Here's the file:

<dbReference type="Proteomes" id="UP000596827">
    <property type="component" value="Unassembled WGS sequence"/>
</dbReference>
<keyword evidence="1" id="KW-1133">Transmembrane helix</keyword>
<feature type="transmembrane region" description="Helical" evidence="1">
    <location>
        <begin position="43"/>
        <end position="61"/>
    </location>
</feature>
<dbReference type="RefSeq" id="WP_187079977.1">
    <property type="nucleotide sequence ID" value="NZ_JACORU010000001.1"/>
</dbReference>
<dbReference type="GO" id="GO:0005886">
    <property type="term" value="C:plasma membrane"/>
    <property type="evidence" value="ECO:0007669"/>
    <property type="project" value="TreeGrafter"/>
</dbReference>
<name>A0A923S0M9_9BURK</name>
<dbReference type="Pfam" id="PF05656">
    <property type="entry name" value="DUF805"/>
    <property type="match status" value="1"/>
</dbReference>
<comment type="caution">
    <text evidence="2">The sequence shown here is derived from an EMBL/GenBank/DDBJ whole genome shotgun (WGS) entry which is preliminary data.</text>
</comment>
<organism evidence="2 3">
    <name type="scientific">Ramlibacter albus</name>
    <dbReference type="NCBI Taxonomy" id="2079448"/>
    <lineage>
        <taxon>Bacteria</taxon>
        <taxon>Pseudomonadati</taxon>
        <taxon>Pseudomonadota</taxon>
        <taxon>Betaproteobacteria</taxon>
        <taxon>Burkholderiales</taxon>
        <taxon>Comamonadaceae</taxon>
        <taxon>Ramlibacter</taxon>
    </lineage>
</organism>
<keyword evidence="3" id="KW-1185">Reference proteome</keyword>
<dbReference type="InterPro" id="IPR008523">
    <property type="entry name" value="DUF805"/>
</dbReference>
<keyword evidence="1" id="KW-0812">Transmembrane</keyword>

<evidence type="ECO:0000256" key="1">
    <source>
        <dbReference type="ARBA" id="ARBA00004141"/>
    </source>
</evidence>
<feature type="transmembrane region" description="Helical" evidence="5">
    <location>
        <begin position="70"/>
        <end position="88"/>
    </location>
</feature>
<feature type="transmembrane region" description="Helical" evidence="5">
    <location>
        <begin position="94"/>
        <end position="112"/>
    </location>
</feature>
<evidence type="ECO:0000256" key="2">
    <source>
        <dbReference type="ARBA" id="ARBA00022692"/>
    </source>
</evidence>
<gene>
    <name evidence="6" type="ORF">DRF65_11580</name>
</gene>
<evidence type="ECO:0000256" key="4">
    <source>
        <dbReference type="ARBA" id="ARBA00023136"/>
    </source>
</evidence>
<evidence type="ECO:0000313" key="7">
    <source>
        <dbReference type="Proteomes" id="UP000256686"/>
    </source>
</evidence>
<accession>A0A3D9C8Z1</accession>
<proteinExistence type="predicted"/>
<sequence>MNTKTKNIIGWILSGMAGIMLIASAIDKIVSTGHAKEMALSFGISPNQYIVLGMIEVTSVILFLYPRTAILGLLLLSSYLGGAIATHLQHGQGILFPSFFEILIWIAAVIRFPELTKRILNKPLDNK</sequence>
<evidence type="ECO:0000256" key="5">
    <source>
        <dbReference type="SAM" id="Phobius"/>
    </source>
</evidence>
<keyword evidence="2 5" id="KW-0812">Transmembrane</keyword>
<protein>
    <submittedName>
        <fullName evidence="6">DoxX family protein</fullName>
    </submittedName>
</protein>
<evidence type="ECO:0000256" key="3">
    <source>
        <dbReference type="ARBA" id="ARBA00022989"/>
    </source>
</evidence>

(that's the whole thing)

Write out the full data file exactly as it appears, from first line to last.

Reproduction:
<dbReference type="Proteomes" id="UP000596827">
    <property type="component" value="Unassembled WGS sequence"/>
</dbReference>
<keyword evidence="1" id="KW-1133">Transmembrane helix</keyword>
<feature type="transmembrane region" description="Helical" evidence="1">
    <location>
        <begin position="43"/>
        <end position="61"/>
    </location>
</feature>
<dbReference type="RefSeq" id="WP_187079977.1">
    <property type="nucleotide sequence ID" value="NZ_JACORU010000001.1"/>
</dbReference>
<dbReference type="GO" id="GO:0005886">
    <property type="term" value="C:plasma membrane"/>
    <property type="evidence" value="ECO:0007669"/>
    <property type="project" value="TreeGrafter"/>
</dbReference>
<name>A0A923S0M9_9BURK</name>
<dbReference type="Pfam" id="PF05656">
    <property type="entry name" value="DUF805"/>
    <property type="match status" value="1"/>
</dbReference>
<comment type="caution">
    <text evidence="2">The sequence shown here is derived from an EMBL/GenBank/DDBJ whole genome shotgun (WGS) entry which is preliminary data.</text>
</comment>
<organism evidence="2 3">
    <name type="scientific">Ramlibacter albus</name>
    <dbReference type="NCBI Taxonomy" id="2079448"/>
    <lineage>
        <taxon>Bacteria</taxon>
        <taxon>Pseudomonadati</taxon>
        <taxon>Pseudomonadota</taxon>
        <taxon>Betaproteobacteria</taxon>
        <taxon>Burkholderiales</taxon>
        <taxon>Comamonadaceae</taxon>
        <taxon>Ramlibacter</taxon>
    </lineage>
</organism>
<keyword evidence="3" id="KW-1185">Reference proteome</keyword>
<dbReference type="InterPro" id="IPR008523">
    <property type="entry name" value="DUF805"/>
</dbReference>
<keyword evidence="1" id="KW-0812">Transmembrane</keyword>

<evidence type="ECO:0000256" key="1">
    <source>
        <dbReference type="ARBA" id="ARBA00004141"/>
    </source>
</evidence>
<feature type="transmembrane region" description="Helical" evidence="5">
    <location>
        <begin position="70"/>
        <end position="88"/>
    </location>
</feature>
<feature type="transmembrane region" description="Helical" evidence="5">
    <location>
        <begin position="94"/>
        <end position="112"/>
    </location>
</feature>
<evidence type="ECO:0000256" key="2">
    <source>
        <dbReference type="ARBA" id="ARBA00022692"/>
    </source>
</evidence>
<gene>
    <name evidence="6" type="ORF">DRF65_11580</name>
</gene>
<evidence type="ECO:0000256" key="4">
    <source>
        <dbReference type="ARBA" id="ARBA00023136"/>
    </source>
</evidence>
<evidence type="ECO:0000313" key="7">
    <source>
        <dbReference type="Proteomes" id="UP000256686"/>
    </source>
</evidence>
<accession>A0A3D9C8Z1</accession>
<proteinExistence type="predicted"/>
<sequence>MNTKTKNIIGWILSGMAGIMLIASAIDKIVSTGHAKEMALSFGISPNQYIVLGMIEVTSVILFLYPRTAILGLLLLSSYLGGAIATHLQHGQGILFPSFFEILIWIAAVIRFPELTKRILNKPLDNK</sequence>
<evidence type="ECO:0000256" key="5">
    <source>
        <dbReference type="SAM" id="Phobius"/>
    </source>
</evidence>
<keyword evidence="2 5" id="KW-0812">Transmembrane</keyword>
<protein>
    <submittedName>
        <fullName evidence="6">DoxX family protein</fullName>
    </submittedName>
</protein>
<evidence type="ECO:0000256" key="3">
    <source>
        <dbReference type="ARBA" id="ARBA00022989"/>
    </source>
</evidence>